Four Education Blogs to Explore this Back-to-School Season
Whether they tackle tough topics or inspire better learning habits, these sites prompt readers to think, question, and engage.
What Is Music For
Cellist Miranda Wilson on music’s sublime and subversive power, and the importance of music education: “Music is not a daily vitamin or a nasty vegetable that you have to eat before you can have ice cream. Music is worth studying because music is wonderful.”
NEA Today is the main news site of the National Education Association, where you’ll find stories and features on teaching in 21st-century America, told from a wide variety of perspectives.
Why I Don’t Want My Kid Growing Up “Normal”
“I want you to enjoy every moment of your life and sometimes just toss that hair in a quick messy bun and run out the door on your way to another adventure.” Writer Larinna Chandler wishes for her daughter to blaze her own path.
Diane Ravitch’s Blog
This “site to discuss better education for all” is the personal blog of Diane Ravitch, a historian of education and research professor of education at New York University.
My Wife Is a Lazy Liar
“About ten or eleven at night, she comes to bed and pretends to be exhausted. She acts as though teaching 24 kids, some with significant emotional problems, is more challenging than having a real job.” A husband’s thoughts on his lazy, lying wife — who claims to “work hard” as a teacher.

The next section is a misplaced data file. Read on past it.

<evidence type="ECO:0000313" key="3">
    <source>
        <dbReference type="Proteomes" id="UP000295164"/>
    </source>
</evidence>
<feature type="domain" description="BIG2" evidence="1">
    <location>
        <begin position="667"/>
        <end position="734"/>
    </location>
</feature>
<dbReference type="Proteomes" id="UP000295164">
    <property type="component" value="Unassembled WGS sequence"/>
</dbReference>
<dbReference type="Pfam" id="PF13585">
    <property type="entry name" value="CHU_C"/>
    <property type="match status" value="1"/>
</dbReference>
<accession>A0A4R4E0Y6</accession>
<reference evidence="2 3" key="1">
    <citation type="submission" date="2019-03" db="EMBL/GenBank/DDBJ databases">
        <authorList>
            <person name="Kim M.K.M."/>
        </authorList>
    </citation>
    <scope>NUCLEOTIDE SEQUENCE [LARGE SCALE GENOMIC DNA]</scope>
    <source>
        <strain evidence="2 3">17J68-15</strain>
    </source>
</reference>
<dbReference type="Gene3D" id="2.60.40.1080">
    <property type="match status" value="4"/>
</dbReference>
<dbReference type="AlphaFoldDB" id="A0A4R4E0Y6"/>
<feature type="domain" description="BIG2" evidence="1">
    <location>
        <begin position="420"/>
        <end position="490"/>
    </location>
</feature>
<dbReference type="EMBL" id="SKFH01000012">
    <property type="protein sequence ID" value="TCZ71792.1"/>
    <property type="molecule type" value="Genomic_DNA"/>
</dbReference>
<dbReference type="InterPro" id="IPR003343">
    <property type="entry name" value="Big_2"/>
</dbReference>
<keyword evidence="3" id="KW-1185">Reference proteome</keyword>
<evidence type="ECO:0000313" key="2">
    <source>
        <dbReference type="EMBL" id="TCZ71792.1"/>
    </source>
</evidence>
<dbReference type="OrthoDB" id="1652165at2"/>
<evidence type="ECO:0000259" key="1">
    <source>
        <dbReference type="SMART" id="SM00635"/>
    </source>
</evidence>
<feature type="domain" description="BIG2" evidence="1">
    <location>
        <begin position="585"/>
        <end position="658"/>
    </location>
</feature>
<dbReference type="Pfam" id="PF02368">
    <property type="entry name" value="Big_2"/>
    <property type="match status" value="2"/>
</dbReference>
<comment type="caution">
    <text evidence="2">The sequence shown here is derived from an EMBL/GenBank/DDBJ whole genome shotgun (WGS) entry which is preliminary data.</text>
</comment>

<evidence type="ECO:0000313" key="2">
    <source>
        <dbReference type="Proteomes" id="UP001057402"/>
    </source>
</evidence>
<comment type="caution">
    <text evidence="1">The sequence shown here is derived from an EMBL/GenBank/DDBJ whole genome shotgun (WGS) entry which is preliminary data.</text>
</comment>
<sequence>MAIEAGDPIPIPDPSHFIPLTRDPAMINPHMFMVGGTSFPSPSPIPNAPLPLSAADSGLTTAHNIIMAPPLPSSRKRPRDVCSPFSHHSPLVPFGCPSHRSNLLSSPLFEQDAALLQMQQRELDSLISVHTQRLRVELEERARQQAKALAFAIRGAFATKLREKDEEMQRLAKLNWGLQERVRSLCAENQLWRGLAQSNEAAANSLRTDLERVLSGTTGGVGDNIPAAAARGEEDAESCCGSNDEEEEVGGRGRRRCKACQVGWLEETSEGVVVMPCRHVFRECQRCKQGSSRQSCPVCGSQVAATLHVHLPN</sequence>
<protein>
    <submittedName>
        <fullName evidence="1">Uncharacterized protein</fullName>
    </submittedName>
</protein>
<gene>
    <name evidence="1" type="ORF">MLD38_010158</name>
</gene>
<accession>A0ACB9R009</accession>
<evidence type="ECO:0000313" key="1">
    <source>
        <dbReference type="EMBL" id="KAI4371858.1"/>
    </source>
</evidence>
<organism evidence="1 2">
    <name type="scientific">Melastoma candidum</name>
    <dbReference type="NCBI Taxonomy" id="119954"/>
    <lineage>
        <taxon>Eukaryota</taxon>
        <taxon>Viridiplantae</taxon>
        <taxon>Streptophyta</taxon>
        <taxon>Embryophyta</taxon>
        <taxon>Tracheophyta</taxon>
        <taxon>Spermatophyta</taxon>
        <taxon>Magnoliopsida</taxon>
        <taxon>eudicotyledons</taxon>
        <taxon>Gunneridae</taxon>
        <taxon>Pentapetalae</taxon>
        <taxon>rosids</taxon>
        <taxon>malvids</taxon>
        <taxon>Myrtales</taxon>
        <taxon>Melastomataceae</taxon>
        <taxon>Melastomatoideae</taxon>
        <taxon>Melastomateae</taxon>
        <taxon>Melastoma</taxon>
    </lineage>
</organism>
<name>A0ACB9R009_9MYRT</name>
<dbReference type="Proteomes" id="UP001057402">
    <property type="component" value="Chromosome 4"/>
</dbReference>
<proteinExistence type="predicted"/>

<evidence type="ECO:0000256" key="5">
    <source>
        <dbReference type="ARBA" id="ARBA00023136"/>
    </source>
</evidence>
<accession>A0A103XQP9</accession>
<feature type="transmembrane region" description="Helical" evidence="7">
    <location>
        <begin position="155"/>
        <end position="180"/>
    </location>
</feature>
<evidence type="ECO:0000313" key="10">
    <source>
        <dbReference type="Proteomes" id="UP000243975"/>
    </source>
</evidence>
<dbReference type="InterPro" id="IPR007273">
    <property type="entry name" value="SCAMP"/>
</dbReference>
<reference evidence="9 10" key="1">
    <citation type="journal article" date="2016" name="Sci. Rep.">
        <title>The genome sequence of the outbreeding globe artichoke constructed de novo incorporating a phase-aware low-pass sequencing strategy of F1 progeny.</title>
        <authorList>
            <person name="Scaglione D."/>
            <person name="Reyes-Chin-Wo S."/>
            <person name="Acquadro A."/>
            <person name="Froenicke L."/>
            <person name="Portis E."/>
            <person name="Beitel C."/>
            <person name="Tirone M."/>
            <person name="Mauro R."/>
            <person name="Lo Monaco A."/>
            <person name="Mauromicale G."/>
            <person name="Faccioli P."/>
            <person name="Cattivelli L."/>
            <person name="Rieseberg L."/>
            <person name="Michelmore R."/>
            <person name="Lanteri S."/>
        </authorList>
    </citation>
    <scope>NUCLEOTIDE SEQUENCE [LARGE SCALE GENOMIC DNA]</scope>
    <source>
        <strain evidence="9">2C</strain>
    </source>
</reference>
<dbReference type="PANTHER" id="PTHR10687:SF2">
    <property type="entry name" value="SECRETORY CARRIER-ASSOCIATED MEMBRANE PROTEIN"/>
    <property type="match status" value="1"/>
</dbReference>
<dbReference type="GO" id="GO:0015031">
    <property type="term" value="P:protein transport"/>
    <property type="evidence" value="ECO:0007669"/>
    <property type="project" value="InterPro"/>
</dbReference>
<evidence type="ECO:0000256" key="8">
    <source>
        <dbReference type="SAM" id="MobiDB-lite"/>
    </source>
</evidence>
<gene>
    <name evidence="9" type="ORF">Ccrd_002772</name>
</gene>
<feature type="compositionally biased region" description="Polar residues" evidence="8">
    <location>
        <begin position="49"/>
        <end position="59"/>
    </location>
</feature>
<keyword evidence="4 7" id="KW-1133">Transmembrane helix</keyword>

Can We Have a “Grown Up” Conversation About Scholastic Sports?
Low-income urban schools have been forced to abandon athletics, says Delgreco K. Wilson: “We have entered into a new era in public education and as a result a new era in scholastic sports. The new era stands in stark contrast to the school-based programs of the past.”
When The Boys’ Room Isn’t Safe For A Boy
At Raising My Rainbow, Lori Duron describes why her son is terrified of using the bathroom at school: “He has stopped drinking his juice boxes at lunch. He refuses to drink anything at breakfast…. He’ll do anything to avoid having strangers look at his private parts while taking bets as to what they’ll see when they get to see something.”
“Female bodies are not public art. They are not for your viewing pleasure…. Schools are teaching girls, at a very, very young age, that they are on display, and that is not OK.” Sophie at Sophieologie comments on unnecessary sexualization and one school’s decision to ban leggings and yoga pants because they’re distracting to male students.
Dear Google, You Should Have Talked to Me First
“And you call this personalized learning? What’s personalized about letting a computer system match kids with books?” Teacher Jen Marten explains why Google’s $40 million investment in Renaissance Learning is a bad idea.
A Veteran Teacher Shadows Two Students for Two Days
“You start to feel sorry for the students who are told over and over again to pay attention because you understand part of what they are reacting to is sitting and listening all day.” A teacher shadows students for the first time — and explains a lesson learned.